KONKAN FRUIT FEST AT Francisco Luis Gomes garden ( Campal Garden) on April 21, 22 and 23…always a welcome and happy affair for pre-monsoon shopping of fruit, all kinds of masala and plants for the garden. We don’t like spiky design of the garden compound wall which discourages anyone from sitting there. It is so hostile and un-inviting! And the garden stone benches are soooooooo low, once you sit down it’s difficult to get up for senior citizens!
By Tara Narayan
MY life has one long round of this, that or other festival. Life in modern India has become a grim sage of more and more religious festivals and the older I get the more I realize that religion is really the opium of the masses (the classes are just cheerleaders). Of course I much prefer the far more honest life and living festivals dedicated the fruit of the cashew, mango, jackfruit/etc trees…and the latest festival, the 17th Botanical Society of Goa’s Konkan Fruit Festival is an all-time favourite.
This year in the fitness of things it took place at the Francisco Luis Gomes garden in the heritage enclave of old world homes off the Campal promenade on April 20, 21 & 23, 2023. The Botanical Society of Goa has been organizing it in collaboration with various associations and the Corporation of the City of Panaji over the years. The is the festival I wait for to do my mango buying of the mango season! Also fresh kokum, cashews, local red rice and red rice flour, maybe some plants of tulsi, curry leaf and ajwain patti and whatever else catches my fancy.
The first thing I do is buy the fresh fruit of the kokum to turn into kokum water to quench thirst on steaming hot days…it’s so simple. Just rinse off and cross slice a couple of the rich luscious maroon red fruit of the kokum (Garcinia indica) and drop it into a pretty clear clean jar of drinking water – be seduced by the crystal colour of the water turning to pink, deeper pink…stir or don’t stir, pour out and sit somewhere peaceful and sip at leisure. This is natural rosy kokum water, a thirst-quencher like no other.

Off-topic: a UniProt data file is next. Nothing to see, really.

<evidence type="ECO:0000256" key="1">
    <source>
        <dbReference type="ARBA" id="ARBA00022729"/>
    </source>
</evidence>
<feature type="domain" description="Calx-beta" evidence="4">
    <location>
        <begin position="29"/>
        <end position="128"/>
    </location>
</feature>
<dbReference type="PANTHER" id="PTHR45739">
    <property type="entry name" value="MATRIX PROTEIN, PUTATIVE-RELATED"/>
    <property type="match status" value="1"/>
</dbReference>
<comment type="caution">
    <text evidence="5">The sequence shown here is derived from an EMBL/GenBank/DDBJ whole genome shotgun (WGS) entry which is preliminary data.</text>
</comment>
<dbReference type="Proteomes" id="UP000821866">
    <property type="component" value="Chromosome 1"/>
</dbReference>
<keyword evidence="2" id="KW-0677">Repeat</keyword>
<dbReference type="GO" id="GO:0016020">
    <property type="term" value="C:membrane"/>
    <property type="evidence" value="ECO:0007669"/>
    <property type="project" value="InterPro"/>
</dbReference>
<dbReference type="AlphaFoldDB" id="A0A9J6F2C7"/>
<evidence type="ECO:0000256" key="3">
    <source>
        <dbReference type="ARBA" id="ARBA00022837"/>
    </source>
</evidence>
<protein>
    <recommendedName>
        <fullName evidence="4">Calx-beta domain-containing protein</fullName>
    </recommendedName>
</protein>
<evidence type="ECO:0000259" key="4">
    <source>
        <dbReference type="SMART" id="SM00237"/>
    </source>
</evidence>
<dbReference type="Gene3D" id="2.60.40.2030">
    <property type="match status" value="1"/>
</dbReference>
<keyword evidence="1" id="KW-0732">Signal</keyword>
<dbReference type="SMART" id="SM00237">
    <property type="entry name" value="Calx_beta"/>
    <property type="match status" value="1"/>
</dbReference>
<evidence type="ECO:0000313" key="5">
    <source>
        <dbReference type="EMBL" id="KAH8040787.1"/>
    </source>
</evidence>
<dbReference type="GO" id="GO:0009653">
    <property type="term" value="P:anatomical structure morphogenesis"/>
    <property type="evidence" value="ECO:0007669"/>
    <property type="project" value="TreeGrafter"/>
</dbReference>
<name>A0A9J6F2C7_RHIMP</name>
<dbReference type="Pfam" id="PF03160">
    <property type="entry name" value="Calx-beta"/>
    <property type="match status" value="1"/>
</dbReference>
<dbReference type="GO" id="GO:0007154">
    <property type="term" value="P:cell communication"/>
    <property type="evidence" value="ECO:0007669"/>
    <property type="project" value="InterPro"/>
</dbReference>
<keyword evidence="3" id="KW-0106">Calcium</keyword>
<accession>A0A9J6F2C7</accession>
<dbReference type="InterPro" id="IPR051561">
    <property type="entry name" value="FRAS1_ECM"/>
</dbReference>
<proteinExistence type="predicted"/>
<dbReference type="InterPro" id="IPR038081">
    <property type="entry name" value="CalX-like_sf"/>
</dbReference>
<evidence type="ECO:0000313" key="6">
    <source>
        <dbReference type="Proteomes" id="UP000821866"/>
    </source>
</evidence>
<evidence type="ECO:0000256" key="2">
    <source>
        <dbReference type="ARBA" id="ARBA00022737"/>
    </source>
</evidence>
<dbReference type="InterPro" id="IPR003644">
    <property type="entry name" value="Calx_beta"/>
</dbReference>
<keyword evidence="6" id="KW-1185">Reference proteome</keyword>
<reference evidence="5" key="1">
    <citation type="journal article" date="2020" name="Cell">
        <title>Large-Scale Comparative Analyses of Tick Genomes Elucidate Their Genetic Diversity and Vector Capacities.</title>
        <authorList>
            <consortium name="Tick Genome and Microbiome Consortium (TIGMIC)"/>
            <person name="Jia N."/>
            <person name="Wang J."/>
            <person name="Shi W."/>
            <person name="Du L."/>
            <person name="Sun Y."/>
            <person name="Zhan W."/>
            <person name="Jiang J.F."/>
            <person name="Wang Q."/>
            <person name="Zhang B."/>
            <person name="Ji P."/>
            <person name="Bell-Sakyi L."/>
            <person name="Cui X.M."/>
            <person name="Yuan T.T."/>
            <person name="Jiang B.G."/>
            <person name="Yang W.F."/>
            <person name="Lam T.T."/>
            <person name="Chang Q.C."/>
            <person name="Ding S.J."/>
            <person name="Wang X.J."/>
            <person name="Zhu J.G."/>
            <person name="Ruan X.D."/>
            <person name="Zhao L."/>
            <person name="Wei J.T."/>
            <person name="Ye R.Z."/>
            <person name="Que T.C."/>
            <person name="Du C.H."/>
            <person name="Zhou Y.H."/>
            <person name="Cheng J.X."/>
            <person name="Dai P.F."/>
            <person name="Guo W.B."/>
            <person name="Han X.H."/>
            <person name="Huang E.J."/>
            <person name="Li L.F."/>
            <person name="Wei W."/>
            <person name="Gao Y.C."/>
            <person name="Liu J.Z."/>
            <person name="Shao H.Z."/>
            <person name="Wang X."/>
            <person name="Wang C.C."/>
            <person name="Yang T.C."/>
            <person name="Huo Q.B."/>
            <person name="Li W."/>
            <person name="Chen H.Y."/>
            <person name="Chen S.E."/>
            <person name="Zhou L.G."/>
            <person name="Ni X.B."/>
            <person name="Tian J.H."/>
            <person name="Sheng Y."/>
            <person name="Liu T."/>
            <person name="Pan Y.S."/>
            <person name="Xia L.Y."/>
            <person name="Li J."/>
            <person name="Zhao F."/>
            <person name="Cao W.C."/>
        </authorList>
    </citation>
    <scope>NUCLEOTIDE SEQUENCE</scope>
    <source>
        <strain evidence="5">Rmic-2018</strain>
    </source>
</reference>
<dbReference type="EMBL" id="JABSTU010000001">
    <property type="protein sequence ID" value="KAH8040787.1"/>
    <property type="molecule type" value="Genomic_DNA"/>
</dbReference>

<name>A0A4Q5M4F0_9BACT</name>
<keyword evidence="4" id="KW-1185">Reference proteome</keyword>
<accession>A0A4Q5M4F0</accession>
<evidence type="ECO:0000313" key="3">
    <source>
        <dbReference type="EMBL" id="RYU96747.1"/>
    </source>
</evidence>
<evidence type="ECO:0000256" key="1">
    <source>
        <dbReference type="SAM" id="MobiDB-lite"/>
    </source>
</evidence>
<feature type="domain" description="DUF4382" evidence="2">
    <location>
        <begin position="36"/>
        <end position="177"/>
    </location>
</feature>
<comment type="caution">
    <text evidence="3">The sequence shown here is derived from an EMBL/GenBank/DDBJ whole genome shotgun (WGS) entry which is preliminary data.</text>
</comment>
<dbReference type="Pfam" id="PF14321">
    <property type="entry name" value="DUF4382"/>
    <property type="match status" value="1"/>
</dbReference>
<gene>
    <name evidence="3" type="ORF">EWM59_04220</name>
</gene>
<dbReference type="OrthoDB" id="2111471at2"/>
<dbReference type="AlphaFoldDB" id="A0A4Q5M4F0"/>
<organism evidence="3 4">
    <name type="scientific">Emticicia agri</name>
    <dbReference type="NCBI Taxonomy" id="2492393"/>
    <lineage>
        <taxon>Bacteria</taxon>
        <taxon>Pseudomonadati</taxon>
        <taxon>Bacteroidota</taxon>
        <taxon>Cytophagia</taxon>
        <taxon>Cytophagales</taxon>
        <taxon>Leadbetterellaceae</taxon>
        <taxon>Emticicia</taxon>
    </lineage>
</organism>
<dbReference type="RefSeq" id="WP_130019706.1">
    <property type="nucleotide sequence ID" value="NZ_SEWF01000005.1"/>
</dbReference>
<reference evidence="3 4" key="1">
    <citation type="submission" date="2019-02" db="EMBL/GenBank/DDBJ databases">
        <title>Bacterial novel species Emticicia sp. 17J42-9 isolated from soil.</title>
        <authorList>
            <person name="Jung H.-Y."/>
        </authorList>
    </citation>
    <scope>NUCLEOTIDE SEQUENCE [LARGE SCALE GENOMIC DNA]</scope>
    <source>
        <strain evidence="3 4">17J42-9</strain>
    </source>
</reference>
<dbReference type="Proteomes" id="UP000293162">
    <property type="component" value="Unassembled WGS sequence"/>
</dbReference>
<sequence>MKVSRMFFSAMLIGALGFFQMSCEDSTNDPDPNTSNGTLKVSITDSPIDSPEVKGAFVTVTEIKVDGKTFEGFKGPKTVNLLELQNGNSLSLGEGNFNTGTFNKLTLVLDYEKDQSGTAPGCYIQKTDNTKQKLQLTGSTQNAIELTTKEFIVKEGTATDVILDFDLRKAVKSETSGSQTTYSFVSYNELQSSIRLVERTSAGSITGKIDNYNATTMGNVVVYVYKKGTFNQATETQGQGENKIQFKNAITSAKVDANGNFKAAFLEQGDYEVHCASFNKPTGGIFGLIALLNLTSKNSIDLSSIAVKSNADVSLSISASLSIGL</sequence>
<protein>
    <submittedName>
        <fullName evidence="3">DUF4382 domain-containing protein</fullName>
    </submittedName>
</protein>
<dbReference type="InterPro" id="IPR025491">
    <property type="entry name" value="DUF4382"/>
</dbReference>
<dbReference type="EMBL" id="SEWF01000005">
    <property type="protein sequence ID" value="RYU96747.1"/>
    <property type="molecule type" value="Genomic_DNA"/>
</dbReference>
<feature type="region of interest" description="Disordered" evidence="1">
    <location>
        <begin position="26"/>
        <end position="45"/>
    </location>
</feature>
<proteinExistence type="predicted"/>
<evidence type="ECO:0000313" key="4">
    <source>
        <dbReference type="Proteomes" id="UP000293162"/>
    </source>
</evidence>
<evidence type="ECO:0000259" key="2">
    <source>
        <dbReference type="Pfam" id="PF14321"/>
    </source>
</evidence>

Of course as the day proceeds the kokum water in the jar will turn redder and acquire stronger kokum sour flavours, dilute with more water if you wish and drink on the rocks if you wish. Notice how the next day your body odour will change to something nice depending on how much kokum and mangoes you have been eating! You want to drink some more of fresh fruit kokum water but don’t go crazy, okay. Keep it light and easy and you’ll be a true kokum water connoisseur for life like me!.
ANYWAY, this is to say on the pavement market of Panaji one may buy the fresh fruit of the Konkan coast’s fresh summertime kokum fruit at the merciless price of may be…er…a dozen to 15 for Rs50! But at the most recent Konkan Fruit Festival there was the most visible Nestor Rangel’s Farm de Goa produce of mangoes and kokum and a host of fingerling herbs for sale at very tempting Rs10-20-30…also mussarad mangoes (Rs600 dozen) and Israeli Maya mangoes (Rs400 dozen), lots of fresh kokum selling at Rs300 and later at Rs200 kg. I was buying in small quantities on both days to renew my friendship with fresh cool kokum water or sherbet. Nestor is one of our most activist farmers and offers pretty much everything in the agricultural area, he is also kind-hearted but not his staff!